The startling news that an American, Douglas McAuthur McCain, died fighting with extremist Islamist rebels in Syria again raises concerns that the Obama administration has sounded for months — that Americans could come back home hardened by conflict in Iraq and Syria and trained to launch terrorist attacks on their own homeland.
U.S. officials said in response to NBC News' exclusive report about McCain that "dozens" of Americans could be fighting at any one time with various extremist groups in the region — including the Islamic State of Iraq and al-Sham, or ISIS. With fear growing over the turmoil in the Middle East, U.S. intelligence and foreign policy agencies are racing to understand these radicalized Westerners and the potential threats they may pose abroad and at home.
Who's Joining the Fighters?
More than 10,000 foreign fighters are believed to be fighting with ISIS alone — nearly doubling the strength of the group, which is believed to have only 8,000 to 10,000 native fighters of its own, said James Gelvin, a professor of Middle East history at the University of California-Los Angeles and author of "The Arab Uprisings: What Everyone Needs to Know."
Opinions vary widely, but the broad consensus is that about 3,000 of those foreigners are from the West — most from Europe, particularly Britain, but also some from the U.S., Obama administration officials told NBC News. By and large, they're "people who are converts to Islam who have no prior experience to the religion [or] the culture, just like any other American," said NBC News terrorism analyst Evan Kohlmann of Flashpoint Global Partners, which tracks terrorist groups around the world.
The first wave of foreign fighters was attracted specifically to the battle to overthrow Syrian President Bashar Assad, Raffaello Pantucci, a senior research fellow for the London-based Royal United Services Institute, told NBC News. But at some point, that changed, and "the narrative right now is, 'I'm going to help build this Islamic State,'" Pantucci said last week.
They're people like Donald Ray Morgan, 44, of North Carolina, whom the FBI arrested on firearms charges this month. In June, he posted a photo to Twitter of him swearing an oath to the head of ISIS: "Mujahid pledging allegiance to Abu Bakr al-Baghdadi and Islamic State commanding good and forbidding evil."
And they're people like Shannon Maureen Conley, a 19-year-old Muslim convert from Arvada, Colorado, who pleaded guilty to providing assistance to a foreign terrorist organization. According to documents in U.S. District Court in Denver (PDF), Conley told an "active member" of ISIS that she was committed to "violent jihad against non-believers" and planned to travel to Syria to get special training to help ISIS.
Why Are They Going?
Because ISIS is "the biggest game in town," a senior U.S. intelligence official told NBC News.
"They've been successful," mainly because the group hasn't faced major opposition, Gelvin said Tuesday. "They have been able to take territory. ... These people are on the ground, and they're winning."
ISIS is known to have been specifically targeting Americans and other Westerners as far back as June, when it published a propaganda video featuring recruiters speaking fluent English.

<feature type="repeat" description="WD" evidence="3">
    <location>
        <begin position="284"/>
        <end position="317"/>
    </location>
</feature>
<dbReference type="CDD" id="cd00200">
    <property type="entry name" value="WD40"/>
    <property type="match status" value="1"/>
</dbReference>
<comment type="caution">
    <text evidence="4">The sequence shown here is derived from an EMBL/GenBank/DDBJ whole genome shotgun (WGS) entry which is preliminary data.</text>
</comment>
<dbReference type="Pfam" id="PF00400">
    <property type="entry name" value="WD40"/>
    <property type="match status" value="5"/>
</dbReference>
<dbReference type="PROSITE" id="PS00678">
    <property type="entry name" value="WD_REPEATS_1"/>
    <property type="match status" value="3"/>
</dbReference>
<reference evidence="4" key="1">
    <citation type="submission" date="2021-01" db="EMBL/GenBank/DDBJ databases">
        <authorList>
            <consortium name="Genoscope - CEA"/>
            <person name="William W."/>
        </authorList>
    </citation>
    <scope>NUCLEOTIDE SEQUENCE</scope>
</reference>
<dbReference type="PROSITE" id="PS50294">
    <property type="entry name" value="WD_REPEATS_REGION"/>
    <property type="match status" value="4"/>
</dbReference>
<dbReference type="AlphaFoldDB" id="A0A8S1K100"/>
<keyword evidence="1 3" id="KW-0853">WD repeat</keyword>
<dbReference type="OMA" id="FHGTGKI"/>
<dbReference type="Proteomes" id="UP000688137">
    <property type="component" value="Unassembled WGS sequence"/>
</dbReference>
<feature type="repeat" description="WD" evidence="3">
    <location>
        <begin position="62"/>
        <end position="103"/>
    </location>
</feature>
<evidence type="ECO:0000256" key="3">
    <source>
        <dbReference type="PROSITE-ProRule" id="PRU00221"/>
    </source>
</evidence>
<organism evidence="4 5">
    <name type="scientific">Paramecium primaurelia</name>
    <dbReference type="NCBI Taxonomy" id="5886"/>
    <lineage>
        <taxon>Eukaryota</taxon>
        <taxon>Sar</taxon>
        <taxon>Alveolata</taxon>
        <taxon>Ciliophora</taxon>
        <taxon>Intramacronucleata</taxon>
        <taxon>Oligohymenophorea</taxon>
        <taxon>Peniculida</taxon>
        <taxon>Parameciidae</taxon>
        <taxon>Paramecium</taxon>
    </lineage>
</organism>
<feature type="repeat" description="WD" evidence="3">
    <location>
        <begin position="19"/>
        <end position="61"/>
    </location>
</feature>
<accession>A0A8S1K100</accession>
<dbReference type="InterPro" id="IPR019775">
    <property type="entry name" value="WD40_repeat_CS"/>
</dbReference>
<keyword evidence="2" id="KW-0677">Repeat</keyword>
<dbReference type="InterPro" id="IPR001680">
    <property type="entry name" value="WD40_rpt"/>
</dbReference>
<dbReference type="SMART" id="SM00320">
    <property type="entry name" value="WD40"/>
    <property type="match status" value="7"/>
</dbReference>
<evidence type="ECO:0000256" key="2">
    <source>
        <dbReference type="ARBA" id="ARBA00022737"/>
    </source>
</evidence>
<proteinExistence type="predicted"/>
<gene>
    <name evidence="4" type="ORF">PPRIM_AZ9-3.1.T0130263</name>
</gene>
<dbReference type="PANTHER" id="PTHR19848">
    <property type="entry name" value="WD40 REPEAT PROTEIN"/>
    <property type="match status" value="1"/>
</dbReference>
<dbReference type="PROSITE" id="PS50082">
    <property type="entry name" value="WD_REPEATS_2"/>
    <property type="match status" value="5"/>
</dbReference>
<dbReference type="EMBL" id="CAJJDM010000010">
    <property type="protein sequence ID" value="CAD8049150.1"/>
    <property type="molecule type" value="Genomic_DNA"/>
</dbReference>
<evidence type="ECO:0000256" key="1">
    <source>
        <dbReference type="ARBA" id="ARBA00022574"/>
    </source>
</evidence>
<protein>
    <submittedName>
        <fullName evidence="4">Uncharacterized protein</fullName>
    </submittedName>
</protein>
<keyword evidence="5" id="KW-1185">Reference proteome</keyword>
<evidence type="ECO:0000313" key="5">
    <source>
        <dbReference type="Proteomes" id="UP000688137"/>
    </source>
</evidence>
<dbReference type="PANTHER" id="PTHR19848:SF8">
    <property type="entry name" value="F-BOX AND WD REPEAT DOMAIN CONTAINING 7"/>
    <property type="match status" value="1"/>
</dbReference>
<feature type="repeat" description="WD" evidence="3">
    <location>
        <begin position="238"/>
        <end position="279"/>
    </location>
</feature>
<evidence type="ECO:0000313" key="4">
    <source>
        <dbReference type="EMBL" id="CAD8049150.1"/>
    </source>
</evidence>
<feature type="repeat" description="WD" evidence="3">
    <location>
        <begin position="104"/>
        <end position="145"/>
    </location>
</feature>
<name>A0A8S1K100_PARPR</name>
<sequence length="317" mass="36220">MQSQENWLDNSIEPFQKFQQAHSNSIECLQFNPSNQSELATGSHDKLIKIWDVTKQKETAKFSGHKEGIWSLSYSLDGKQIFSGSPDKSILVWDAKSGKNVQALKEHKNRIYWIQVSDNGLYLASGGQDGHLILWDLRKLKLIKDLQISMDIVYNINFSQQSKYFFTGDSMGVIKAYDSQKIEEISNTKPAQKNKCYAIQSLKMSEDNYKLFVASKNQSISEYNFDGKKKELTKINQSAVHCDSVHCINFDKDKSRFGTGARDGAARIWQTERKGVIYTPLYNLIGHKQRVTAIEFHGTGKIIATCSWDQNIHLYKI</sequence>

"These are very young men, and it seems pretty cool when you see your buddies standing on tanks with Kalashnikovs. You want to be part of that," said Shiraz Maher, a senior research fellow at the International Centre for the Study of Radicalization at Kings College London.
What Do They Hope to Achieve?
"They want to expand the caliphate," Gelvin said Tuesday, although he doesn't believe that's really an achievable goal.
ISIS is led by a particularly hard-line group of believers called Takfiri, many of whom "consider it their right to decide who is a real Muslim," Gelvin said. That mindset is behind policies like medieval-tinged punishments for dissenters and the forced veiling of women that have made ISIS "extremely unpopular as they try to spread their own particular brand of Islam" in Syria, he said.
"The last caliphate lasted for 700 years," he said "This caliphate is not going to last all that long."
Are They a Threat in America?
The U.S. government and some Middle East experts certainly think so. As long ago as January, the FBI was devoting significant resources to the threat that Americans could go to Iraq or Syria, learn the latest terrorist techniques and return home to the U.S., Director James Comey said at the time.
"It's easy to get in and get out," Comey told reporters. "It's a challenge to identify people with bad intent and keep track of them, but we're spending an enormous amount of time on it."
"ISIS is a direct threat to the United States of America," Rep. Peter King, R-New York, said this month on NBC's "Meet the Press." "ISIS has hundreds of foreign fighters with them available to come to the United States to attack us. That's the reality."
On the same broadcast, NBC News counterterrorism analyst Michael Leiter, former director of the U.S. National Counterterrorism Center in the administrations of both President George W. Bush and President Barack Obama, agreed that it was reasonable to be concerned that "an American who goes to either Syria and Iraq, trains, gets experiences on weapons and comes back to the United States" could set off an improvised explosive device in a major U.S. city.
"That is a real and concrete threat," he said.
But while Gelvin, the Middle East expert at UCLA, said the threat of terrorist-trained Americans' returning home is a serious concern — "of course it is," he said — it's more likely that any Americans who survive their battles in Iraq and Syria will return home discouraged and disillusioned, not dangerous.
Speaking of ISIS leaders, he said: "Once you get to know them, you get to hate them. ... The idea of setting up sleeper cells in the United States that are going to be of any real significance is a fantasy."